- 6/25/20 - 1 form, 1 itemgroup, 5 items, 1 language
Itemgroup: Satisfaction With Life Scale-Child (SWLS-C)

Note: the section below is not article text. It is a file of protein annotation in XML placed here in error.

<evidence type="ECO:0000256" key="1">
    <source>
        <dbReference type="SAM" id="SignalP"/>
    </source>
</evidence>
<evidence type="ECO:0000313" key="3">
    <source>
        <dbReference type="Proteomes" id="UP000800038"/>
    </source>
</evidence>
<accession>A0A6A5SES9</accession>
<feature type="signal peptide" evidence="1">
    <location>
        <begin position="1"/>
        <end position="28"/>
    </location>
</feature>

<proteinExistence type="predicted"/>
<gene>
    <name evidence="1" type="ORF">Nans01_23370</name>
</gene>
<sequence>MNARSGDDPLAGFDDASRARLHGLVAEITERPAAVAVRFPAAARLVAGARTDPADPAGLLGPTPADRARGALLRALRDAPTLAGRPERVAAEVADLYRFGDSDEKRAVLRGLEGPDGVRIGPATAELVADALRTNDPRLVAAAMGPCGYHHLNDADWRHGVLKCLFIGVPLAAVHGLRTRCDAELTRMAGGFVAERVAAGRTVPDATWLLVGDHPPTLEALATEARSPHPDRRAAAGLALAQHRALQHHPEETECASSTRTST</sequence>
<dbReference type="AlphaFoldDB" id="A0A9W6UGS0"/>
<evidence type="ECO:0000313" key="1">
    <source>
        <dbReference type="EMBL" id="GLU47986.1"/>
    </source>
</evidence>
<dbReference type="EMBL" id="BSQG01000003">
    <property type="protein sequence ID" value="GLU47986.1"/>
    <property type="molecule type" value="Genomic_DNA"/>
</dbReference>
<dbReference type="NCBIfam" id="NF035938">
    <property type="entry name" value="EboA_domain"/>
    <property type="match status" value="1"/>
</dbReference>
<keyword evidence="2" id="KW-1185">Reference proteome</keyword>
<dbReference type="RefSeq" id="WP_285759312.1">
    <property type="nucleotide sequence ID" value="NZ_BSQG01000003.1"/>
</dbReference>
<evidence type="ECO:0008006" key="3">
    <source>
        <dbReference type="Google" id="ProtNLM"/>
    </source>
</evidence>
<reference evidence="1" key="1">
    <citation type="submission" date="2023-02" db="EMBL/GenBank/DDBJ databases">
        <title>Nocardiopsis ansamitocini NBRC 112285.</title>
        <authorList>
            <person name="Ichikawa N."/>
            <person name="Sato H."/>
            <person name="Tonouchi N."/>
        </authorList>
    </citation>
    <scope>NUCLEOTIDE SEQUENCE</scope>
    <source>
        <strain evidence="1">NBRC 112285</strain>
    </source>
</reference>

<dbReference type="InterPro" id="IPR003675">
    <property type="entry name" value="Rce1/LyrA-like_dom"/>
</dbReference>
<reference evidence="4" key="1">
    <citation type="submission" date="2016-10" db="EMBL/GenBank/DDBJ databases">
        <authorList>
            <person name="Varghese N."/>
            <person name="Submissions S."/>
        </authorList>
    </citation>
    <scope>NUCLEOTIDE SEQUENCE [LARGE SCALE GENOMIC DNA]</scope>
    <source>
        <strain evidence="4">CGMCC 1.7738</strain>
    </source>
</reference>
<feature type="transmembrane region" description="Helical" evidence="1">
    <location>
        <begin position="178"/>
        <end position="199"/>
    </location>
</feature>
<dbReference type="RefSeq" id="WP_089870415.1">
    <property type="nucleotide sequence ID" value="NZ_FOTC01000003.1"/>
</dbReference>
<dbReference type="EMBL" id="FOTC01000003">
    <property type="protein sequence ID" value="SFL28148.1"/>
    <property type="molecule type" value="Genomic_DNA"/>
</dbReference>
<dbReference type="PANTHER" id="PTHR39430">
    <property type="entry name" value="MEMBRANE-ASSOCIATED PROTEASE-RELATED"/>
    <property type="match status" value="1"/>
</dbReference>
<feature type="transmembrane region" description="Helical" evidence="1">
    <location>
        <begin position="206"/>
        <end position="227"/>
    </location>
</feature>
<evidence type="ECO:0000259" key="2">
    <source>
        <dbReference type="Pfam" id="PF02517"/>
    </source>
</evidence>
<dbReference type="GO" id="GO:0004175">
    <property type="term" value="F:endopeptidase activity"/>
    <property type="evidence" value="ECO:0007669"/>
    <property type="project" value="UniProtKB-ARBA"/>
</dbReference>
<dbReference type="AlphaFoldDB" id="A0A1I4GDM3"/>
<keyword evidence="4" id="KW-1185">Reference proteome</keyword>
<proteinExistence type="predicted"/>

Gadermann, A. M., Schonert-Reichl, K. A., & Zumbo, B. D. (2010). Satisfaction With Life Scale-Child (SWLS-C). Measurement Instrument Database for the Social Science. Retrieved 25.06.2020, from Key references: Gadermann, A. M., Schonert-Reichl, K. A., & Zumbo, B. D. (2010). Investigating validity evidence of the Satisfaction with Life Scale adapted for Children. Social Indicators Research, 96, 229-247. Diener, E., Emmons, R. A., Larsen, R. J., & Griffin, S. (1985). The Satisfaction with Life Scale. Journal of Personality Assessment, 49, 71-75. Primary use / Purpose: The Satisfacation with Life Scale- Child (SWLS-C) is designed to measure children's judgements of their satisfaction with their life. Background: Gadermann et al. (2010) highlight several reasons why the study of children's life satisfaction is important. These include the development of a greater understanding of children's subjective well-being and its correlates, the monitoring of children's subjective well-being, and for the development of interventions to improve the well-being of children. Gadermann and colleagues (2010) adapted The Satisfaction with Life Scale (Diener, Emmons, Larsen, & Griffin, 1985), one of the most commonly used measures of life satisfaction in adults, for use with children between the ages of 9 and 14. The wording of the items and the response format was changed to make the scale more understandable for children. The resulting scale contains 5 items, each rated on a five-point likert scale from disagree a lot to agree a lot. Psychometrics: Gadermann et al. (2010) presents support for the psychometric properties of the instrument. SCORING: SWLS-C items are scored on a 5-point scale ranging from 1 (“disagree a lot”) to 5 (“agree a lot”) then added together yielding a total score ranging from 5 to 25. Digital Object Identifier (DOI):